One primary objective of Integrated Ocean Drilling Program (IODP) Expedition 365, conducted as part of the NanTroSEIZE project, was to recover a temporary observatory, termed the “GeniusPlug“ emplaced to monitor formation, pore fluid pressure and temperature within a major splay fault that branches from the main plate interface, at a depth of ~400 m below sea floor (mbsf). The instruments were installed in Dec. 2010 and recovered in April 2016, yielding 5.3 years record of formation pressure and temperature within fault zone. Here, we use the pressure timeseries, and in particular the response to ocean tidal loading, to evaluate changes in physical properties of fault zone induced by several regional earthquakes. To accomplish this, we quantify: (1) the amplitude of the formation’s response to tidal loading, defined in terms of a tidal loading efficiency, governed primarily by the formation and fluid elastic properties; (2) the phase lag between the ocean tidal signal and the measured response in the observatory, which is governed by a combination of formation hydraulic diffusivity and the relative compressibilities of the formation and sensing volume; and (3) pressure steps associated with earthquakes, identified in formation pressure after removal of the tidal signal. We observe essentially no phase lag, but in for many events we detect both pressure steps and transient decreases in loading efficiency. To reveal the cause of these changes, we investigate the effects of static and dynamic crustal strains. Changes in theoretical static volumetric strain and the associated expected pressure step for each event are calculated based on Okada (1992), and using a conversion from volumetric strain to pore pressure based on formation properties defined by laboratory experiments. We find that, there is no clear correlation between observed pressure steps and predicted static volumetric strain; furthermore, the predicted pressure steps are ten to hundreds of times smaller than observed. As a proxy for dynamic strains, we calculate the integrated “pressure energy density” over a 30 minute window for each event, and show a positive correlation with both step changes in pressure and changes in loading efficiency.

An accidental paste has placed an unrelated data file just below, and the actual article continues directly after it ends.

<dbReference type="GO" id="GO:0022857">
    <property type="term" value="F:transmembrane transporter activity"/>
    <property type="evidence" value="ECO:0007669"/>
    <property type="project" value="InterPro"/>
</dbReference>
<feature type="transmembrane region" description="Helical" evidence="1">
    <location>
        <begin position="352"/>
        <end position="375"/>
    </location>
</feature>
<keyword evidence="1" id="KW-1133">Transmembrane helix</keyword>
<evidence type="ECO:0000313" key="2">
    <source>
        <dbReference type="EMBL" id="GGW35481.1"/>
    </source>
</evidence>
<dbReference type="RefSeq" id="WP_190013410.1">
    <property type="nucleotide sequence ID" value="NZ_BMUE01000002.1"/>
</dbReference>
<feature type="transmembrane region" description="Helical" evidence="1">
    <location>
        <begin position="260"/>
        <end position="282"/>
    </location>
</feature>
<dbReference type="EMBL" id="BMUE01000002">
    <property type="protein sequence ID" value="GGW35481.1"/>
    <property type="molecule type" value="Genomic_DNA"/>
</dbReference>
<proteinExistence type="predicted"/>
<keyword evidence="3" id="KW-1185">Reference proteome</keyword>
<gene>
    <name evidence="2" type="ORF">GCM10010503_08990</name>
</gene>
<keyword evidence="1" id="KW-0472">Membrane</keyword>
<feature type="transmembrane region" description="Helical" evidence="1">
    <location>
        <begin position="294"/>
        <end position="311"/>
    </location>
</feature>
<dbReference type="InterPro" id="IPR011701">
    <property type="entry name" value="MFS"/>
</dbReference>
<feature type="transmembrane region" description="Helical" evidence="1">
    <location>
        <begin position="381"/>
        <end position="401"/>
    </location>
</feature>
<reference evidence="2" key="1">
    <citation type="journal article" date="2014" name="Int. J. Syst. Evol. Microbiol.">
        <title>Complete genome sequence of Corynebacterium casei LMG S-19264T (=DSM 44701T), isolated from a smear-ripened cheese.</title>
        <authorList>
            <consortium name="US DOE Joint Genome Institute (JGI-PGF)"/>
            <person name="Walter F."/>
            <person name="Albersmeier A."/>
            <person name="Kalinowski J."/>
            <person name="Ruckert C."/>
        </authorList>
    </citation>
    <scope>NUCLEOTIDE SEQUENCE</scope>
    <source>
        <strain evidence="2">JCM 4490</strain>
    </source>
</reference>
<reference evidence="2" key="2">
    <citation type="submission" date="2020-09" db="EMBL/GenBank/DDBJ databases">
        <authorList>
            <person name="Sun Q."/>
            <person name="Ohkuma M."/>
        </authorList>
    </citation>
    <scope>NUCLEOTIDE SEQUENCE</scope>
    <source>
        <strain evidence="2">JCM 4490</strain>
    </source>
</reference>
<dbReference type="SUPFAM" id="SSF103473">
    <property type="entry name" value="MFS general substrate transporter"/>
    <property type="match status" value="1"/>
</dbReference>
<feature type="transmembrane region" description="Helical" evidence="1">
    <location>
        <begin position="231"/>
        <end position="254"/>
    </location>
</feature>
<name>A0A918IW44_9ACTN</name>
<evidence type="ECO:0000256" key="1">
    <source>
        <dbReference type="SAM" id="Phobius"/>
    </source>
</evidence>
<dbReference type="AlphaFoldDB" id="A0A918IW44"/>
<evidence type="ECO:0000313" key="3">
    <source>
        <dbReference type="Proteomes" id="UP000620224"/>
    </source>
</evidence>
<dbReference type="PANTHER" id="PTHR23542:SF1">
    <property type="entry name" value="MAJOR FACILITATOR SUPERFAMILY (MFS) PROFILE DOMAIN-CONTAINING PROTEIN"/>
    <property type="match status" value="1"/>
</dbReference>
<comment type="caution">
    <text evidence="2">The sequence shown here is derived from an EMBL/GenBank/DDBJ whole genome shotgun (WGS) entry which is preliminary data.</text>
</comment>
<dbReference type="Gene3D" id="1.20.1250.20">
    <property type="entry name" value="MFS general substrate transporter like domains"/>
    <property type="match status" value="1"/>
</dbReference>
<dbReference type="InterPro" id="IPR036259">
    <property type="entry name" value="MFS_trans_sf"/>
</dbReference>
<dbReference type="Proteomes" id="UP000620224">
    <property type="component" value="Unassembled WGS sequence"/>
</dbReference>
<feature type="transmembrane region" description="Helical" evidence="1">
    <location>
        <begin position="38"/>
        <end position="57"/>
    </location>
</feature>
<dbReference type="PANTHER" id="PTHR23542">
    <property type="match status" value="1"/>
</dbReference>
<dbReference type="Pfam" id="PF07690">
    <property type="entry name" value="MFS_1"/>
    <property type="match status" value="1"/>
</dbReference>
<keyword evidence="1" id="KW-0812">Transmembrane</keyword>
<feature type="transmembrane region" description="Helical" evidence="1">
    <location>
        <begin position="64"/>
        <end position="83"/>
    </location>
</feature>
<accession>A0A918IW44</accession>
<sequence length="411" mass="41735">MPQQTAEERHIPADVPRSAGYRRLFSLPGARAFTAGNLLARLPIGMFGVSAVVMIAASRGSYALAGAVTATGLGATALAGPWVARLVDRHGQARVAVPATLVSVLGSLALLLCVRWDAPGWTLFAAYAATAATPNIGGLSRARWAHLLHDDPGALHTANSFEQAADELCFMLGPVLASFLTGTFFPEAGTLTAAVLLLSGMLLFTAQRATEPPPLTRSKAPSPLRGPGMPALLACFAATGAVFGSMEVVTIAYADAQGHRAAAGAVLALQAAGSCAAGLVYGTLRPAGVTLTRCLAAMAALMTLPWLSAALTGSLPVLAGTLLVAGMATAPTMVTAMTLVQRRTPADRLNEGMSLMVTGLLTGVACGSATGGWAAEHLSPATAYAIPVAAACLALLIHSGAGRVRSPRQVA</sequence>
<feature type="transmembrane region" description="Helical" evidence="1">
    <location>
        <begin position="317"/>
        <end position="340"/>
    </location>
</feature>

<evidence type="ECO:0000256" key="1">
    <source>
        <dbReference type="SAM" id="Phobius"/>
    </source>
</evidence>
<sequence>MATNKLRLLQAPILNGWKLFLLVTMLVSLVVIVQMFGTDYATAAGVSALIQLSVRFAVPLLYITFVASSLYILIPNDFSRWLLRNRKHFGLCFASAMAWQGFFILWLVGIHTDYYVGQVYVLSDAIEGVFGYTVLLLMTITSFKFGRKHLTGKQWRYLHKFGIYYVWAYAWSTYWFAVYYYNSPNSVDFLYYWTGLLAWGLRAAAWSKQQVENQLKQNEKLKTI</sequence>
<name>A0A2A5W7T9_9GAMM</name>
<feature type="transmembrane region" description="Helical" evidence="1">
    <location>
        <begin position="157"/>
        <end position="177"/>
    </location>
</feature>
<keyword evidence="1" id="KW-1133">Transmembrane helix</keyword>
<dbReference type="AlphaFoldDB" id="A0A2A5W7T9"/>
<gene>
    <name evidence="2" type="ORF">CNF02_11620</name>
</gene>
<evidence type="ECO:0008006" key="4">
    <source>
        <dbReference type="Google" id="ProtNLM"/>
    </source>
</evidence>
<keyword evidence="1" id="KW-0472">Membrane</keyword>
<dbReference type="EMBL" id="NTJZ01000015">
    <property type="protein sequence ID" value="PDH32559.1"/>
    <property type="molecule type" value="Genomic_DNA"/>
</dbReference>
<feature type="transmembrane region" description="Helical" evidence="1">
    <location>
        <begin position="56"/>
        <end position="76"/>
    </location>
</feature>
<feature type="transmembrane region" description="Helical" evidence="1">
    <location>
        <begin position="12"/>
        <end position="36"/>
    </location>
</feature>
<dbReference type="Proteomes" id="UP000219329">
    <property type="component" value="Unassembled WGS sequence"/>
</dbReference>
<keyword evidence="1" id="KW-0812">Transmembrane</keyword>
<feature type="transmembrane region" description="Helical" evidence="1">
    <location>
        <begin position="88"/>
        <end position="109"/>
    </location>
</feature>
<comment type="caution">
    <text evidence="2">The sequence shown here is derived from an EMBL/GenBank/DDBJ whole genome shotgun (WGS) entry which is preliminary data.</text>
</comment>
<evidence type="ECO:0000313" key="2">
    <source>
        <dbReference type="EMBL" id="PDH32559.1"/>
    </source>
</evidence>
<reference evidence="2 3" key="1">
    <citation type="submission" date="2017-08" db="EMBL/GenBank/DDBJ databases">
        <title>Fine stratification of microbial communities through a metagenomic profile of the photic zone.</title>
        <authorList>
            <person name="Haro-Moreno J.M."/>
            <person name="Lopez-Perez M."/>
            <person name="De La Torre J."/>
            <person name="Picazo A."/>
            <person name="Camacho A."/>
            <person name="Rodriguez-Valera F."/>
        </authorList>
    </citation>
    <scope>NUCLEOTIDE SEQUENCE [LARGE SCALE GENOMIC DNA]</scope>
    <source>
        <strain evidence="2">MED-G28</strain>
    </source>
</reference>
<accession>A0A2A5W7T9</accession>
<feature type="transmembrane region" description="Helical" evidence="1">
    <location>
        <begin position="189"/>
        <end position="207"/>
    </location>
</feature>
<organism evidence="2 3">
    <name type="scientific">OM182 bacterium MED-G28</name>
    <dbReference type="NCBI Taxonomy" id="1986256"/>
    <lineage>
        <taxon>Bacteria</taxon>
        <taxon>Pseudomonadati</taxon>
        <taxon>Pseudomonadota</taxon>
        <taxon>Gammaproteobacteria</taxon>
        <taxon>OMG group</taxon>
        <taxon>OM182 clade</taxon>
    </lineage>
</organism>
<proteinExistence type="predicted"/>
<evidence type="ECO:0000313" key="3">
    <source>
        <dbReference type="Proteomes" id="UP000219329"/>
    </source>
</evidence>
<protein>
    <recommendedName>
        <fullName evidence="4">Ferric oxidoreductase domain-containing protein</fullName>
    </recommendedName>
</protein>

Most of the detected changes represent pressure increases and loading efficiency decreases. We speculate that disruption of grain contacts and subsequent pore collapse induced by dynamic strain produces changes of hydraulic properties in the fault zone. Alternatively, these changes could reflect exsolution of gas from pore fluids that drives pore pressures up while simultaneously reducing loading efficiency by increasing the compressibility of pore-filling fluids.
Finally, the observed amplitude response and negligible phase lag of the formation pressure response to ocean tidal loading, taken together, allow an estimate of the minimum hydraulic diffusivity of splay fault of 8.9×105 m2/s.